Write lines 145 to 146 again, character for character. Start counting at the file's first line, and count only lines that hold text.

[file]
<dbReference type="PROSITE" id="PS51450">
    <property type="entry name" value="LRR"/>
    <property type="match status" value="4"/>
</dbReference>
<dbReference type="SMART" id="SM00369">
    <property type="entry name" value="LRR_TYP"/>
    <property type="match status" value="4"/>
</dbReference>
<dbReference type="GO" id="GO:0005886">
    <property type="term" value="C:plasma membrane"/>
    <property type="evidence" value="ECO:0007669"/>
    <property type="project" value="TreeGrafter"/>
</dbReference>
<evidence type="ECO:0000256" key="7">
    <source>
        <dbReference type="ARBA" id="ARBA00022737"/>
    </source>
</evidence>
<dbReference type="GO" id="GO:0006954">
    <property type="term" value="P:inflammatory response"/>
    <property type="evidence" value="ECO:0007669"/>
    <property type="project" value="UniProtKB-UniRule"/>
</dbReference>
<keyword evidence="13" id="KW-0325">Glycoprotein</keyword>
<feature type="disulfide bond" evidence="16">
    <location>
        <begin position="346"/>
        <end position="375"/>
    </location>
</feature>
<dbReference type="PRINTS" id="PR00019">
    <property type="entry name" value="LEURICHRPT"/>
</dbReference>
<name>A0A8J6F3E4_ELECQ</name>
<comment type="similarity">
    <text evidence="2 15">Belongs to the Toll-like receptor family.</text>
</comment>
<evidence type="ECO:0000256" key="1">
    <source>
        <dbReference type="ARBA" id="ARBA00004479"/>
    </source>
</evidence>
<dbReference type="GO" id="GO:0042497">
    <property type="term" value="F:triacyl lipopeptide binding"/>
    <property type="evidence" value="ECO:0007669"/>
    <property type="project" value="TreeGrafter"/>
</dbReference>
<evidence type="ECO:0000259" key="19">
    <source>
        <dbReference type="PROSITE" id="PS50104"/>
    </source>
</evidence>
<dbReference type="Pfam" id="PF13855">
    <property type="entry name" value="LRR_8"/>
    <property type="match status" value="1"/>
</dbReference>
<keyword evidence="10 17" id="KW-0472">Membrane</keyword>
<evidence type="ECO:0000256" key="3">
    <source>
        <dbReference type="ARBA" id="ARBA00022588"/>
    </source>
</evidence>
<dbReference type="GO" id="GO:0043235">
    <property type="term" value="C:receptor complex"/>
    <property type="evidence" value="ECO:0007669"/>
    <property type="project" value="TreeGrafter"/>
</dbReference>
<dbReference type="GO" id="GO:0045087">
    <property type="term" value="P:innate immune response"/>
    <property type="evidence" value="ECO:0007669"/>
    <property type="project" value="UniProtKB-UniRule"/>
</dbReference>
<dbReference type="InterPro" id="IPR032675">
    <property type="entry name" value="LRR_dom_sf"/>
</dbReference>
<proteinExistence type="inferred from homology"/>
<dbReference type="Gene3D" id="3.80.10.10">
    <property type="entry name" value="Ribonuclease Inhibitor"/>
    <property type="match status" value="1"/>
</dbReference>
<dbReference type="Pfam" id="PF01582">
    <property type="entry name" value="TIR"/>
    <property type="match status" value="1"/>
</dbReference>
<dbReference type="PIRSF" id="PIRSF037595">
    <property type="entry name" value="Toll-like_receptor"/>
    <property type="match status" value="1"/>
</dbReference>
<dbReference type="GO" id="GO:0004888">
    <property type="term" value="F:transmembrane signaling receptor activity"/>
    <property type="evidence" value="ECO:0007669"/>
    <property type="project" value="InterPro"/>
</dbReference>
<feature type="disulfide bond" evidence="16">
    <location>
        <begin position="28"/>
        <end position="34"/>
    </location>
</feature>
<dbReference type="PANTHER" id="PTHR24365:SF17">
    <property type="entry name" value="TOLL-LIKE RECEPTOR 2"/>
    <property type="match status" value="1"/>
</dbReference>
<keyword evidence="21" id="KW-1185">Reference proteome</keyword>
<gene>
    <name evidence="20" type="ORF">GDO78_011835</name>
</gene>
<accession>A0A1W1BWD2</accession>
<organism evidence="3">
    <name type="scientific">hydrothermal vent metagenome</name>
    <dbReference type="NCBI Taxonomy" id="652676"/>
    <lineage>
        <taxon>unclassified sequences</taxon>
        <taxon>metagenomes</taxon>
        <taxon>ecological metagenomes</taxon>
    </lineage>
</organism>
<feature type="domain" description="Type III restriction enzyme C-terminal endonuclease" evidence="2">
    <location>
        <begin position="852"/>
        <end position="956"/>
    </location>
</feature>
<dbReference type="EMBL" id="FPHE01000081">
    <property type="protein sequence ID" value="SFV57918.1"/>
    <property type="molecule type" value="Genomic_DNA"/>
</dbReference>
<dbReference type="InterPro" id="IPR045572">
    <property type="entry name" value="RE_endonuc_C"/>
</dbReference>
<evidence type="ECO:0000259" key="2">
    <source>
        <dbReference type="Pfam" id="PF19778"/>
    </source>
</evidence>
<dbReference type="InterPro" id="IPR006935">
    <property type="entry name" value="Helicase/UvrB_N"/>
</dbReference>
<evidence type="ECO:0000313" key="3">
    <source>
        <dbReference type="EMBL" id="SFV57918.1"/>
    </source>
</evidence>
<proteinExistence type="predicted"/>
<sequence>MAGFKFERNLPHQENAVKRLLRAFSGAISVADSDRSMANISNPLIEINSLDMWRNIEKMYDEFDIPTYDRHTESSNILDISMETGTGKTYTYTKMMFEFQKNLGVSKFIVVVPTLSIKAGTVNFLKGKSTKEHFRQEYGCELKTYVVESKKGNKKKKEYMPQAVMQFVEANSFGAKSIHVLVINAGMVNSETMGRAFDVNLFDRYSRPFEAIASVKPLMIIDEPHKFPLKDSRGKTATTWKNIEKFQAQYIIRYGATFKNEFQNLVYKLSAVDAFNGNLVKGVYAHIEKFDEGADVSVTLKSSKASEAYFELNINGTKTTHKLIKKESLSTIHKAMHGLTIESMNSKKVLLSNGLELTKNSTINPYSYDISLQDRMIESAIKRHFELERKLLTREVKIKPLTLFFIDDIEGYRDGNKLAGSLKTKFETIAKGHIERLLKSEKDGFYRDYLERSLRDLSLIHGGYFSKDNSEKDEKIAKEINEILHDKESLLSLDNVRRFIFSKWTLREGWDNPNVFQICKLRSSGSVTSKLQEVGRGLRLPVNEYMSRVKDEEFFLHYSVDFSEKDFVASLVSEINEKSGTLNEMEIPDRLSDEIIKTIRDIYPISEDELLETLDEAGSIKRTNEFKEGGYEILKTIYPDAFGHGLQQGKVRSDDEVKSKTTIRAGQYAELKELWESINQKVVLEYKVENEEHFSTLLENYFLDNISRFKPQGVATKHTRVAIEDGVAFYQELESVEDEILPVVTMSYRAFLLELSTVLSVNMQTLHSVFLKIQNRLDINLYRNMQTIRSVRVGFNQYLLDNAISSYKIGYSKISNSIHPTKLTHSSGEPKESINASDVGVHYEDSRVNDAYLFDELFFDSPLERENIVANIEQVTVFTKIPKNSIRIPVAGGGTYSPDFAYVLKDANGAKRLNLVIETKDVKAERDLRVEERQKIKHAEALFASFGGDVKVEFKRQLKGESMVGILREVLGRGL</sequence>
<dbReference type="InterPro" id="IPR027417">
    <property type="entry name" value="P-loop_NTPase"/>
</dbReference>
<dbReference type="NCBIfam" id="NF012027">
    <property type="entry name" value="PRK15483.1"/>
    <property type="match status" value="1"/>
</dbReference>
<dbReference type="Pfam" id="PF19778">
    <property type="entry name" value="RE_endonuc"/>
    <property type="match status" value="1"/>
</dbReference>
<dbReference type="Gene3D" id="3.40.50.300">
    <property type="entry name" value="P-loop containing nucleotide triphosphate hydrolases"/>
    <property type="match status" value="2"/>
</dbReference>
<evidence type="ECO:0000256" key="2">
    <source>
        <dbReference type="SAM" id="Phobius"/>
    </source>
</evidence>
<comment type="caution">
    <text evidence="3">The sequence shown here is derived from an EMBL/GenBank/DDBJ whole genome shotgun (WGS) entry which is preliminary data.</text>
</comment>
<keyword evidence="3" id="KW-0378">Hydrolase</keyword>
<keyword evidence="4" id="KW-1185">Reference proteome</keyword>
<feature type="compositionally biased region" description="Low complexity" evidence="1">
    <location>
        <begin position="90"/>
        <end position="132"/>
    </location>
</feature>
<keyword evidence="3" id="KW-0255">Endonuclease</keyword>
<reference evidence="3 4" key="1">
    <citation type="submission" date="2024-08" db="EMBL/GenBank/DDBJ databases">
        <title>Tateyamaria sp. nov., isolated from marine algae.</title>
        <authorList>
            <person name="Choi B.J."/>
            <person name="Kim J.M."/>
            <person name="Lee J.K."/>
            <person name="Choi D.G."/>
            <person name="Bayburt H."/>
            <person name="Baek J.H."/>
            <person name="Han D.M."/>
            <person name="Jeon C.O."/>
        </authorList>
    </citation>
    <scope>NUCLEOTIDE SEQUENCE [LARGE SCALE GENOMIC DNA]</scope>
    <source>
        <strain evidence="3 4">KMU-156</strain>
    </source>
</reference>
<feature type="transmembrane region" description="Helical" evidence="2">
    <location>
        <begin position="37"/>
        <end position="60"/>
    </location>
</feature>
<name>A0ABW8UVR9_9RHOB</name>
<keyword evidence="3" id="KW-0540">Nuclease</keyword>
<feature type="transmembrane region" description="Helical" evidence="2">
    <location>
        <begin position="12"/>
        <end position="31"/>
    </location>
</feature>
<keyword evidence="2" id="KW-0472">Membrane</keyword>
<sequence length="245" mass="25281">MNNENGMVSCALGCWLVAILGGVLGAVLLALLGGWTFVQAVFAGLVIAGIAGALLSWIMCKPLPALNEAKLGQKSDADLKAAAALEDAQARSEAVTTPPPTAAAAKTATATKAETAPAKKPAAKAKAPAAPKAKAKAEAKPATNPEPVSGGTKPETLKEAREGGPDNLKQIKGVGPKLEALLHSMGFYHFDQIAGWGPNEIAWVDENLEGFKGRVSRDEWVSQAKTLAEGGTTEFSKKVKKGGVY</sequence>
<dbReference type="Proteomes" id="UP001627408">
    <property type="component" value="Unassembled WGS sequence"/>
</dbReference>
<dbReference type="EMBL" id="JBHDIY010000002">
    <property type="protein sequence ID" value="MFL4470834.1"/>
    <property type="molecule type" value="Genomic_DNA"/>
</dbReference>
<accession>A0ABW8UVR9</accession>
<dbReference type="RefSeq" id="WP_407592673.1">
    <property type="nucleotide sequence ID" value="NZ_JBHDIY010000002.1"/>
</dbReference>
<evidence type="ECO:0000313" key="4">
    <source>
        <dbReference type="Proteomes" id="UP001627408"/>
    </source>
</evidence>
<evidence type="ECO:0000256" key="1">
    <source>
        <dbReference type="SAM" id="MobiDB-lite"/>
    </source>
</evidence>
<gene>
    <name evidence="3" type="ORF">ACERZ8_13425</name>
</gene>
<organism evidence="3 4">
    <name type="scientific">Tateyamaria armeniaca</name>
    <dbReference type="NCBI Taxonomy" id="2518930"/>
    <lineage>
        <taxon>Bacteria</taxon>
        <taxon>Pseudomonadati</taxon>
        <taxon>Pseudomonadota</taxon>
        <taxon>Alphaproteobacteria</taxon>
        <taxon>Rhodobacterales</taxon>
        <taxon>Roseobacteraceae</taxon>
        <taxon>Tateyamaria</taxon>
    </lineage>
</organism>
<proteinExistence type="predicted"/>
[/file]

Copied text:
<sequence>MAGFKFERNLPHQENAVKRLLRAFSGAISVADSDRSMANISNPLIEINSLDMWRNIEKMYDEFDIPTYDRHTESSNILDISMETGTGKTYTYTKMMFEFQKNLGVSKFIVVVPTLSIKAGTVNFLKGKSTKEHFRQEYGCELKTYVVESKKGNKKKKEYMPQAVMQFVEANSFGAKSIHVLVINAGMVNSETMGRAFDVNLFDRYSRPFEAIASVKPLMIIDEPHKFPLKDSRGKTATTWKNIEKFQAQYIIRYGATFKNEFQNLVYKLSAVDAFNGNLVKGVYAHIEKFDEGADVSVTLKSSKASEAYFELNINGTKTTHKLIKKESLSTIHKAMHGLTIESMNSKKVLLSNGLELTKNSTINPYSYDISLQDRMIESAIKRHFELERKLLTREVKIKPLTLFFIDDIEGYRDGNKLAGSLKTKFETIAKGHIERLLKSEKDGFYRDYLERSLRDLSLIHGGYFSKDNSEKDEKIAKEINEILHDKESLLSLDNVRRFIFSKWTLREGWDNPNVFQICKLRSSGSVTSKLQEVGRGLRLPVNEYMSRVKDEEFFLHYSVDFSEKDFVASLVSEINEKSGTLNEMEIPDRLSDEIIKTIRDIYPISEDELLETLDEAGSIKRTNEFKEGGYEILKTIYPDAFGHGLQQGKVRSDDEVKSKTTIRAGQYAELKELWESINQKVVLEYKVENEEHFSTLLENYFLDNISRFKPQGVATKHTRVAIEDGVAFYQELESVEDEILPVVTMSYRAFLLELSTVLSVNMQTLHSVFLKIQNRLDINLYRNMQTIRSVRVGFNQYLLDNAISSYKIGYSKISNSIHPTKLTHSSGEPKESINASDVGVHYEDSRVNDAYLFDELFFDSPLERENIVANIEQVTVFTKIPKNSIRIPVAGGGTYSPDFAYVLKDANGAKRLNLVIETKDVKAERDLRVEERQKIKHAEALFASFGGDVKVEFKRQLKGESMVGILREVLGRGL</sequence>
<dbReference type="InterPro" id="IPR027417">